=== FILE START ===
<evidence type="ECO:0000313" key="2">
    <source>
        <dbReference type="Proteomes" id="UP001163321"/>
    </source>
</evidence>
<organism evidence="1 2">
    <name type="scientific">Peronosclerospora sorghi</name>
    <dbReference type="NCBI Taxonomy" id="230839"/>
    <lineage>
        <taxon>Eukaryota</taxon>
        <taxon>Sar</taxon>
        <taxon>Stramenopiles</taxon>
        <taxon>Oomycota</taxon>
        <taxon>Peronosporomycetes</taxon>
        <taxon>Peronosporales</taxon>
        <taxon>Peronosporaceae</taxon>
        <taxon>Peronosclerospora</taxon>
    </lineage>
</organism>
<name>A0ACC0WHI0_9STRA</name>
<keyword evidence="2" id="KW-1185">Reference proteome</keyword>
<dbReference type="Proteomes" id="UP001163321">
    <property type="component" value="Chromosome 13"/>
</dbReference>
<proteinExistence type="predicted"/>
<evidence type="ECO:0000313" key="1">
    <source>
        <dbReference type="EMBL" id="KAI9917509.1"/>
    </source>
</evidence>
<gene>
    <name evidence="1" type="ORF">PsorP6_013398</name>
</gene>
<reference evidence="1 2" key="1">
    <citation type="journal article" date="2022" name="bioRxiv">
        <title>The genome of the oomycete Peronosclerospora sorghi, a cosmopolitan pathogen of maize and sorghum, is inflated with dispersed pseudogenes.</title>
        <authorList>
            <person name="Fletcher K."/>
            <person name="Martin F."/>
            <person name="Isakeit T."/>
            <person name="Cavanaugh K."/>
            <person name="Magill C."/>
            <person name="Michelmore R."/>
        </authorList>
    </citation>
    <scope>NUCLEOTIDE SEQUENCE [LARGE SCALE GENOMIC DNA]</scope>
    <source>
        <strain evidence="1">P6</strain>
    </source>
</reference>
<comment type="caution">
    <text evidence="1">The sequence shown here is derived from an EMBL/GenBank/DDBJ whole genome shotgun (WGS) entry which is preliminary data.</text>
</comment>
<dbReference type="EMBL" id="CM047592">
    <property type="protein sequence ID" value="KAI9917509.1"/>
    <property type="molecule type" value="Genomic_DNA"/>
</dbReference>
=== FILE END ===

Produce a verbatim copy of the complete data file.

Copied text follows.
<evidence type="ECO:0000313" key="2">
    <source>
        <dbReference type="Proteomes" id="UP001163321"/>
    </source>
</evidence>
<organism evidence="1 2">
    <name type="scientific">Peronosclerospora sorghi</name>
    <dbReference type="NCBI Taxonomy" id="230839"/>
    <lineage>
        <taxon>Eukaryota</taxon>
        <taxon>Sar</taxon>
        <taxon>Stramenopiles</taxon>
        <taxon>Oomycota</taxon>
        <taxon>Peronosporomycetes</taxon>
        <taxon>Peronosporales</taxon>
        <taxon>Peronosporaceae</taxon>
        <taxon>Peronosclerospora</taxon>
    </lineage>
</organism>
<name>A0ACC0WHI0_9STRA</name>
<keyword evidence="2" id="KW-1185">Reference proteome</keyword>
<dbReference type="Proteomes" id="UP001163321">
    <property type="component" value="Chromosome 13"/>
</dbReference>
<proteinExistence type="predicted"/>
<evidence type="ECO:0000313" key="1">
    <source>
        <dbReference type="EMBL" id="KAI9917509.1"/>
    </source>
</evidence>
<gene>
    <name evidence="1" type="ORF">PsorP6_013398</name>
</gene>
<reference evidence="1 2" key="1">
    <citation type="journal article" date="2022" name="bioRxiv">
        <title>The genome of the oomycete Peronosclerospora sorghi, a cosmopolitan pathogen of maize and sorghum, is inflated with dispersed pseudogenes.</title>
        <authorList>
            <person name="Fletcher K."/>
            <person name="Martin F."/>
            <person name="Isakeit T."/>
            <person name="Cavanaugh K."/>
            <person name="Magill C."/>
            <person name="Michelmore R."/>
        </authorList>
    </citation>
    <scope>NUCLEOTIDE SEQUENCE [LARGE SCALE GENOMIC DNA]</scope>
    <source>
        <strain evidence="1">P6</strain>
    </source>
</reference>
<comment type="caution">
    <text evidence="1">The sequence shown here is derived from an EMBL/GenBank/DDBJ whole genome shotgun (WGS) entry which is preliminary data.</text>
</comment>
<dbReference type="EMBL" id="CM047592">
    <property type="protein sequence ID" value="KAI9917509.1"/>
    <property type="molecule type" value="Genomic_DNA"/>
</dbReference>